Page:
By Beth Reece
Defense Logistics Agency Strategic Communications Office
COLUMBUS, Ohio, June 29, 2011 – Persistent global conflict coupled with efforts to reduce the nation’s $14 trillion debt will require the entire Defense Department to better align its decreasing resources, the vice chairman of the Joint Chiefs of Staff said here yesterday.
Marine Corps Gen. James E. Cartwright addressed Defense Logistics Agency professionals and industry representatives at the 2011 DLA Industry Conference and Exhibition.
The military will continue drawing down in Iraq until there are only about 10,000 service members left there by the end of this year, and surge forces in Afghanistan will start returning this year, Cartwright said. But as the military exits from these conflicts, others loom on the horizon, he said.
“Today, you have 2.5 million men and women in uniform supporting the persistent global disruption out there. I don’t really see that changing anytime soon,” the general said.
In Libya, for example, the military is contributing in ways America’s allies can’t, Cartwright said.
“And this conflict is not going to be a conflict of days and weeks any more than Iraq or Afghanistan were conflicts of days and weeks,” he added.
Meeting these global challenges in a financially tight future will require more than strategy or policy shifts, Cartwright said.
“We’re not going to change that by merely buying less, and then trying to match the same strategy against less resource. It’s just not going to work,” he said.
“People can say we’re going to fix acquisitions, or we’re going to fix requirements, or change the strategy and tweak it on the margins, and not do this or that, or we’re just going to cut money and see what happens,” Cartwright continued. “These are all things that we’ve had experience doing before, but the challenge that we face today really has no precedent.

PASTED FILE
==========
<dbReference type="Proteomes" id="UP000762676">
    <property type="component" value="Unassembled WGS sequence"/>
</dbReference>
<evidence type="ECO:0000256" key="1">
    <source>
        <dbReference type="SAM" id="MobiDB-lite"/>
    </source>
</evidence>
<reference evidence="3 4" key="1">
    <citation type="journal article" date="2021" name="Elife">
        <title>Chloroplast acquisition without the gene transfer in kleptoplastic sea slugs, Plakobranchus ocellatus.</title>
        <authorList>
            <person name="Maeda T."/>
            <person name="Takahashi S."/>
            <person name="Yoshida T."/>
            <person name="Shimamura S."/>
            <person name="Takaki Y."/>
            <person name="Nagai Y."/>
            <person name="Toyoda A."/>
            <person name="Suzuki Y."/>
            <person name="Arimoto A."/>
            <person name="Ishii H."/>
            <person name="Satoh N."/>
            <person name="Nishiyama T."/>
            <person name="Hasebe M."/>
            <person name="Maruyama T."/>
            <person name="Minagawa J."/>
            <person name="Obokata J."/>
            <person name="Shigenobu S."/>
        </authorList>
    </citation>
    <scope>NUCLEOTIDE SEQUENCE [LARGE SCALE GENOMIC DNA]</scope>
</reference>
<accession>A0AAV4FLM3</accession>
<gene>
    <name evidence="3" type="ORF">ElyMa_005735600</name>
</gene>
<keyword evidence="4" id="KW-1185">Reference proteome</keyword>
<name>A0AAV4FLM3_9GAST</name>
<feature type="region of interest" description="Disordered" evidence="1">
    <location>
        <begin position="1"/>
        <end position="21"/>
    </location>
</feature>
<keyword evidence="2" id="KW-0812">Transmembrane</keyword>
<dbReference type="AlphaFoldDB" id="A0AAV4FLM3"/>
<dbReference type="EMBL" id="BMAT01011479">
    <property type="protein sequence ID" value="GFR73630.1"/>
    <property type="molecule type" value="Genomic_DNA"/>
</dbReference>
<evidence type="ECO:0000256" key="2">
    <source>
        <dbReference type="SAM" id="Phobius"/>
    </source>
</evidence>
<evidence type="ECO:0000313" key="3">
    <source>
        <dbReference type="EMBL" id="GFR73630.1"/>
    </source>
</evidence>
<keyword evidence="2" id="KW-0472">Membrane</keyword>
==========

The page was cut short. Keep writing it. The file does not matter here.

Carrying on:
“We’re either going to have to fundamentally change how we do business, or we’ll have to step back,” he said. “Those are the stark realities that face DOD right now.”
Changing the process by which the department categorizes and procures equipment can help ensure expenditures fit the military’s needs, both in the present and the future, Cartwright said.
“Today, we want 15 years to produce a truck -- that’s absurd,” he said. “Competitive edge exists in days, weeks and minutes on the battlefield, not years. If it takes us 15 years to build the next fighting vehicle and field it, and then the first conflict comes along and we have to do major modifications in order to adjust it to the conflict we’re in, it becomes irrelevant very quickly.”
The cost to the department then is incredibly higher compared to what is imposed on the enemy, he added.
To get away from the one-size-fits-all concept, military equipment will soon be placed in one of three tiers, Cartwright said. The first tier will include items urgently needed on the battlefield, regardless of cost.
“It’s a very difficult thing to say, but I don’t really care about how much it costs and I don’t care about performance,” he said of this category. “If I can save one life, I want it in the field now.”
On the opposite end of that is the development of a new bomber aircraft, Cartwright said.
“It’s going to take me time because I don’t want to screw it up,” he said. “Cost is very important, performance is important, but I’m willing to wait for the attributes that I’m going to need on the battlefield for the next 50 years.”
In between those tiers are hybrid programs in which equipment is built on the condition it will be adjusted or modified to fit the conditions of future conflicts, Cartwright said.
“We’ll work our way through that to make sure modifications and updates can occur in stride and that people are out in the field making those modifications as they occur, because we can’t afford to ship equipment back and forth, and it’s just too much delay,” he added.
Cartwright concluded by calling service members a national treasure.
“They are our youth, and they go out there and do this time and time again,” he said. “We owe a debt to them and to their families, probably a debt we can’t repay, but we have a moral obligation to try and never forget them.”